Patriots Amalgamated

About forty dissidents in China have been put under house arrest since Liu Xiaobo was awarded the Nobel Peace Prize, according to international human rights organizations quoted by Germany’s weekly Die Zeit. In addition to Liu Xiaobo’s wife Liu Xia, other dissidents, civil rights attorneys, activists, authors and relatives of victims of the 1989 crackdown are kept in their homes. China Human Rights Defenders (CHRD), also quoted by Die Zeit, estimates that the number of intellectuals and activists under house arrest is at 100. According to CHRD, the focus is on signatories to the Charter 08, defenders of civil rights, and independent scientists. CHRD’s list includes the names of Liu Di (an internet activist), Yu Jie (the author of a critical book on chief state councillor Wen Jiabao, published in Hong Kong), and Ding Zilin, leader of the Mothers of Tian An Men organization.

Several websites disliked by Chinese nationalists and Chinese authorities were attacked by hackers, including the Nobel Peace Prize website, with some of the websites not accessible or readable afterwards, writes Die Zeit.

China’s benefits from globalization are immense, Christoph Bertram, in another Die Zeit article, wrote a few days earlier. Still, China didn’t understand the process of globalization. It’s recent approaches to international politics, Beijing abandoned its policy of showing a cooperative attitude – in the past, even the slogan “Peaceful Rise”had appeared to be too provocative in the view of some of China’s leaders. The new attitude both boosted a general uneasiness about China, and limited appreciation even for legitimate Chinese concerns. But above all, writes Bertram, political globalization couldn’t be separated from economic globalization. External impacts on what used to be “internal affairs” were unstoppable.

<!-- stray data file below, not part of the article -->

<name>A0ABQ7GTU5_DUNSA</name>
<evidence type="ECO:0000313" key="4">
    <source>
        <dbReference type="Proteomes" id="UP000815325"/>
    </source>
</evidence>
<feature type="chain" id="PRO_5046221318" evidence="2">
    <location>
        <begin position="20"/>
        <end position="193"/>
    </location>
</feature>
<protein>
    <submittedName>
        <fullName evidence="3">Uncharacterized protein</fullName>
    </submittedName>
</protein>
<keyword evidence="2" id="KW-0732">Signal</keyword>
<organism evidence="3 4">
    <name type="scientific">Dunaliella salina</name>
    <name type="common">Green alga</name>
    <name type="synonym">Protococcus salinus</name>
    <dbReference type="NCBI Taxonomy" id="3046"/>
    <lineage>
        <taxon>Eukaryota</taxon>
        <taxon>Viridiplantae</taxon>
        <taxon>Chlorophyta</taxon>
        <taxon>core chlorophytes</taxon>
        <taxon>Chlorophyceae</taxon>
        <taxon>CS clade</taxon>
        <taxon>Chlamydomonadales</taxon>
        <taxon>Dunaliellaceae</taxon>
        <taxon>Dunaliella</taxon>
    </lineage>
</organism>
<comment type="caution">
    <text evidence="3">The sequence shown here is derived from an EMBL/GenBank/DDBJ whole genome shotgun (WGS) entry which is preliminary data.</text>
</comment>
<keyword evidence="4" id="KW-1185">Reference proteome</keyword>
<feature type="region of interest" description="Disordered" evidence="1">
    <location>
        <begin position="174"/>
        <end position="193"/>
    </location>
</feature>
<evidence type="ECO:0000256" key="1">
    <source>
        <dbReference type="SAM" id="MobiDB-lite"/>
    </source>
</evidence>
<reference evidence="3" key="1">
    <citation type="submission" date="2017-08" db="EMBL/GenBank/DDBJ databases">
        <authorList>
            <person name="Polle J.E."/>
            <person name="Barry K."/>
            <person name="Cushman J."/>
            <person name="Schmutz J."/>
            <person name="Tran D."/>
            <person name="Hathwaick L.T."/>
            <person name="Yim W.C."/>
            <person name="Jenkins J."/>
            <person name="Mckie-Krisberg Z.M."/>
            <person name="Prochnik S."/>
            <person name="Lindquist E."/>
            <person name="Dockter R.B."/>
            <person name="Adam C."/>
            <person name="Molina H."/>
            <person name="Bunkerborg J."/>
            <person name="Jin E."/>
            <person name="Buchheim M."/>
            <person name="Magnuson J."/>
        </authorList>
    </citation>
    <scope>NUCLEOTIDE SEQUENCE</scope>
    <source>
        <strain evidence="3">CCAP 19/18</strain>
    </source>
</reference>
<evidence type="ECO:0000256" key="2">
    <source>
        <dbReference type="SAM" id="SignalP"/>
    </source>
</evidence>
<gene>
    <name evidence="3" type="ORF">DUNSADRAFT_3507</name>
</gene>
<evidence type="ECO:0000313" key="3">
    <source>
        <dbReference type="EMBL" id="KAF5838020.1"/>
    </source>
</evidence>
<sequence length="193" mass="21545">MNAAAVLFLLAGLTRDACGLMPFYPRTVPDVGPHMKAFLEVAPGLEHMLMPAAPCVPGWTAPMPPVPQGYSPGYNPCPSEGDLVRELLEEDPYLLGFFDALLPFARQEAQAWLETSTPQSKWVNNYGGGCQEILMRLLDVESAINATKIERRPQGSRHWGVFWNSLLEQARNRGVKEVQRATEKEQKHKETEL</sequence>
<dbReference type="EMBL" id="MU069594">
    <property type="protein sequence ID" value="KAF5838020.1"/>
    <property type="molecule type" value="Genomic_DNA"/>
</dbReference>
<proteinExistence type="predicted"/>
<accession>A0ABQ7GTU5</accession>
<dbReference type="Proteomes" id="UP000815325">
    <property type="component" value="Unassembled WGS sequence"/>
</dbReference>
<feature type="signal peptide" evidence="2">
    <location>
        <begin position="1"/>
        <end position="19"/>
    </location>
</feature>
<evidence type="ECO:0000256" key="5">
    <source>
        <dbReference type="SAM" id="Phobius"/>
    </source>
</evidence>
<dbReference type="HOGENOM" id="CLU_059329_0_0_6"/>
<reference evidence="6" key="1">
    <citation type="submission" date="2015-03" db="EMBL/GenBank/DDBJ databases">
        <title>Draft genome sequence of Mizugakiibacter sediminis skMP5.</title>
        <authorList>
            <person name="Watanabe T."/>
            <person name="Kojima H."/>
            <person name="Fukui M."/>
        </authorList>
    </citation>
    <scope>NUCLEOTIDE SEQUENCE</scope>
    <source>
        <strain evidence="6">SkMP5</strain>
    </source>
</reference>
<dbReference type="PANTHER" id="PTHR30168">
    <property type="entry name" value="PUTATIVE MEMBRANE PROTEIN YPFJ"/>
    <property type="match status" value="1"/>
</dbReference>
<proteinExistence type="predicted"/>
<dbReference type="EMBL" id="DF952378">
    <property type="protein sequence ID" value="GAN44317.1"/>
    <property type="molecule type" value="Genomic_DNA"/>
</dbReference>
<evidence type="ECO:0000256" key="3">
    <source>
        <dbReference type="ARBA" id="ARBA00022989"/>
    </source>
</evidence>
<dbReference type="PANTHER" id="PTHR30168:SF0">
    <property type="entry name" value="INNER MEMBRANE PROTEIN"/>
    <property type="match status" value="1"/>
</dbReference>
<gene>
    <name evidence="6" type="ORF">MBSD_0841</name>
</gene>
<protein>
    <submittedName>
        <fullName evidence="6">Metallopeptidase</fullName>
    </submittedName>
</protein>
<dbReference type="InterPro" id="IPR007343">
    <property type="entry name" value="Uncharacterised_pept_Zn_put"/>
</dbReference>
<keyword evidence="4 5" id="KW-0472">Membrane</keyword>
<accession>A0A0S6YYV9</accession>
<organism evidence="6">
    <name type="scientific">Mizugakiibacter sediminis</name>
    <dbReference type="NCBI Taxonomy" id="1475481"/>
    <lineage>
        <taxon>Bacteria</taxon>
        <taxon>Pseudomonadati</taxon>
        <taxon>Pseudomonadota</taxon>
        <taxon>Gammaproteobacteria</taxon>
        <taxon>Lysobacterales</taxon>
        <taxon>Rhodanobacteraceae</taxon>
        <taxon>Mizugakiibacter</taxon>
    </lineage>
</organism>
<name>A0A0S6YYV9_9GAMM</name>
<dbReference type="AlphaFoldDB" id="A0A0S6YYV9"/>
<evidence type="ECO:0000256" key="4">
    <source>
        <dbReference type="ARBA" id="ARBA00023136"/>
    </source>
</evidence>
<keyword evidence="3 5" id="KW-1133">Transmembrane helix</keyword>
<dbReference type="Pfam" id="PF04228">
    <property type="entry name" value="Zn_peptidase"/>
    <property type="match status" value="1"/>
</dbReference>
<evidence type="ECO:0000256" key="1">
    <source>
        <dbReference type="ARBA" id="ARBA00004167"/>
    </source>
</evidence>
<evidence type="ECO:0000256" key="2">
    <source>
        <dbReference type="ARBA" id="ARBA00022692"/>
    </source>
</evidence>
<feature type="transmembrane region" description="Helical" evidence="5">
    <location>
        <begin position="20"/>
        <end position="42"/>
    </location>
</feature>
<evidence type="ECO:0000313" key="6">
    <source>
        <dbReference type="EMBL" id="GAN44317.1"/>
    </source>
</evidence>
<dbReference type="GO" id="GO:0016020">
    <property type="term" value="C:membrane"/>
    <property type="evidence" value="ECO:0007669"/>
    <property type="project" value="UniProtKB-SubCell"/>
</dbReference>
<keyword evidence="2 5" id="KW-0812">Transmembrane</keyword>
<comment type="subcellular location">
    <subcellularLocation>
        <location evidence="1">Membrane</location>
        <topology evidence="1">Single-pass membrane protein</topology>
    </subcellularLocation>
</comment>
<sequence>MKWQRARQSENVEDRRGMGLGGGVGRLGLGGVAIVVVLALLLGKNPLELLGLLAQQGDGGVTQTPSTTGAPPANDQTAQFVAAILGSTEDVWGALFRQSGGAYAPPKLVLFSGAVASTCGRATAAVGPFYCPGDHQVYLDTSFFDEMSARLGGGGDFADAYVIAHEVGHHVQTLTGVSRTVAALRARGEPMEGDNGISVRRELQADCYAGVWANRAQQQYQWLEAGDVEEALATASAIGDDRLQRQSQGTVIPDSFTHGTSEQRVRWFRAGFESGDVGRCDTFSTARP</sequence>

The Middle Kingdom can’t stop this process either. At the most, it can, in agreement with others, shape the process. Beijing can’t demonstrate this insight better than by allowing Liu Xiaobo to accept the Nobel Peace Prize by himself in Oslo on December 10,

writes Bertram.

Sinologist, translator, and poet Wolfgang Kubin, himself not shy of strong words of criticism – “The Chinese publishing industry is [in the sense that profit is everything] degenerated” – is apparently unhappy about how the western press covers China (as quoted by Die Zeit a week ago:

“What I see is that all [Chinese] students here, except those who buy in here as “dissidents”, all stand on the side of the [Chinese] state. That’s what the western press has achieved: the amalgamation of all patriots worldwide.”
(“Was ich feststelle, ist, dass alle meine Studenten, mit Ausnahme derer, die sich hier als ‘Dissidenten’ einkaufen, auf der Seite des Staates stehen. Und das hat die westliche Presse erreicht: den Zusammenschluss aller Patrioten auf der Welt.”)

His criticism of Chinese literature didn’t hurt Kubin’s image in China. His criticism of the press outside China (it’s hardly only the western press that hurt nationalist feelings) probably won’t, either.


Wolfgang Kubin: “Nothing New to the Table, Paper Republic, November 7, 2009
Something to Learn from Australia, April 25, 2008
“Die Diskussion ist völlig überhitzt”, Deutschlandradio /, April 24, 2008

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